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what software should one be updating

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#1 rp88


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Posted 03 June 2014 - 12:04 PM

most people's computers, mine included, have a huge number of programs installed some of which are rarely used(but crucial on those few occasions when you do need them). when it comes to updating software to fix vulnerabilities though which software does a user actually need to worry about. just windows, java, antivirus and their browsers (IE, FF, chrome) or everything including programs that are just used on your computer without any clear evidence of those programs having any interaction with the internet.  do things like word, GIMP, blender, powerpoint, printer drivers, 7z, vlc, paint, windows media player, excel, sketchup, outlook, access, publisher, ccleaner, adobe reader, microsoft office picture manager, windows photo viewer, etc need updating for security?


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#2 scotty_ncc1701


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Posted 03 June 2014 - 12:14 PM

In general terms, the answer is Yes.


Best of luck.

#3 wpgwpg


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Posted 03 June 2014 - 12:21 PM

 I always keep up to date with Windows Updates, Adobe, Firefox, and Office (which gets updates via Windows Update), and my antivirus.  I run the free version of Malwarebytes every few weeks, and update it before I do.  I avoid Java because it's had too many reported problems.  I can't think of anything else I update unless I run into a problem.  I use Chrome, but it keeps itself updated automatically.  With drivers, I strongly believe if it ain't broke, don't fix it.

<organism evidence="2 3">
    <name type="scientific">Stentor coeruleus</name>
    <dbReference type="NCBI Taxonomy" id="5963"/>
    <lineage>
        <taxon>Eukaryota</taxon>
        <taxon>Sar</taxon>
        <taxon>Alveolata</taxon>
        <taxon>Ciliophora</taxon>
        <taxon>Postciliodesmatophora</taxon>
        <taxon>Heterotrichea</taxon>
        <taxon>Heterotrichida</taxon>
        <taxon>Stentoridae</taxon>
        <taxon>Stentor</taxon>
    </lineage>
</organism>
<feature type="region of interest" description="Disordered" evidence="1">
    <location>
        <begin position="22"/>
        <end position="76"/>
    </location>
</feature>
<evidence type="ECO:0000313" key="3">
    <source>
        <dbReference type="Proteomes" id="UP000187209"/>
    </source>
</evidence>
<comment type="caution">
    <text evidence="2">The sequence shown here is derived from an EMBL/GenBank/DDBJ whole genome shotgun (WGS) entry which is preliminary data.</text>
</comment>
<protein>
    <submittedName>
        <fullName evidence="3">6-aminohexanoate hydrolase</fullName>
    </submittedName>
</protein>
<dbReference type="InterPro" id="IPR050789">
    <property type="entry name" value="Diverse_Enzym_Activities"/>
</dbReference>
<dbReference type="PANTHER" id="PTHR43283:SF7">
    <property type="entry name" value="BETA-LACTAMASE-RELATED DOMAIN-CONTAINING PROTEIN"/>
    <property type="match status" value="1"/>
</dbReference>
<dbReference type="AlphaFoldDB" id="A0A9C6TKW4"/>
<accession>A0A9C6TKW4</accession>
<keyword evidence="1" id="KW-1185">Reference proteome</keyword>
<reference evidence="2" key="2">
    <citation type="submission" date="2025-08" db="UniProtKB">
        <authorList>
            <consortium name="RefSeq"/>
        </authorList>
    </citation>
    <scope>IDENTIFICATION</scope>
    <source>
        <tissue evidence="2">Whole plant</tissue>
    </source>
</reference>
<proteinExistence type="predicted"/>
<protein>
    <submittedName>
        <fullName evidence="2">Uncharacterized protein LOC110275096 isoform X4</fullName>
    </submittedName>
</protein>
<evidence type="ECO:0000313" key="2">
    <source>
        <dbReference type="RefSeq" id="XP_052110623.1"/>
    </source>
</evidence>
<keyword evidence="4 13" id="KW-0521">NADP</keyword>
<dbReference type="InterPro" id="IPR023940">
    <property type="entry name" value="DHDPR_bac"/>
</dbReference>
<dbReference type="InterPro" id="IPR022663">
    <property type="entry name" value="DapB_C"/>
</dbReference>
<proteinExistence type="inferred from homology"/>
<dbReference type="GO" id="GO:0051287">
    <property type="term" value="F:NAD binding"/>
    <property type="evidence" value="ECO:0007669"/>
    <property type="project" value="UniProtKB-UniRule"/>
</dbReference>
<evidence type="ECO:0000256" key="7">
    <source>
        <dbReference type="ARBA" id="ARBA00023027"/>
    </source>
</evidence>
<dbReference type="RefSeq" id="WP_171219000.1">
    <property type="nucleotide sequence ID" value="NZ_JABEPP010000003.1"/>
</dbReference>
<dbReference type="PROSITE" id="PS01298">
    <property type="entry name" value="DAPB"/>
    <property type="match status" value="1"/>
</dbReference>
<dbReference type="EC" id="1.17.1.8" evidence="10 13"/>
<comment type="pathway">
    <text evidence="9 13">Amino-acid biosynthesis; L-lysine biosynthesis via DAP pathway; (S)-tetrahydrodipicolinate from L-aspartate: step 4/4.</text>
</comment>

Everyone with a computer should back his system up to an external hard drive regularly.  :thumbsup:

#4 Didier Stevens

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Posted 03 June 2014 - 03:28 PM

You need to update at least all the programs that face the Internet, or that receive data from the Internet.

But it is not always easy to know if a program can get data from the Internet.


For example, you ask about Word: you definitively need to update Word. Vulnerabilities in Word are actively exploited by criminals. For example, they send you e-mails with malicious Word attachments.


But I'm sorry to say, it gets even more complicated than that.


There are also exploits that use a vulnerability in one program but need a component of another program to succeed.

A common example is a vulnerability in a program, say Internet Explorer, that is not exploitable because of ASLR.

But assume you also have a version of Adobe Reader on your machine, that loads a DLL without ASLR support into several process, like Internet Explorer.

The exploit writer will then use this Adobe DLL to bypass ASLR and successfully exploit your machine.

So the vulnerability is in IE, not in Adobe Reader, but Adobe Reader is instrumental for the exploit.

Upgrading Adobe Reader (with this Adobe DLL now supporting ASLR) breaks the exploit.


So in a nutshell, it's best to patch all programs.

Didier Stevens

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Microsoft MVP 2011-2016 Consumer Security, Windows Insider MVP 2016-2019


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#5 quietman7


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Posted 03 June 2014 - 05:50 PM

Free Software Update Monitoring Tools:Note: Calendar Of Updates is an excellent resource to check on a daily basis for updates to popular programs.
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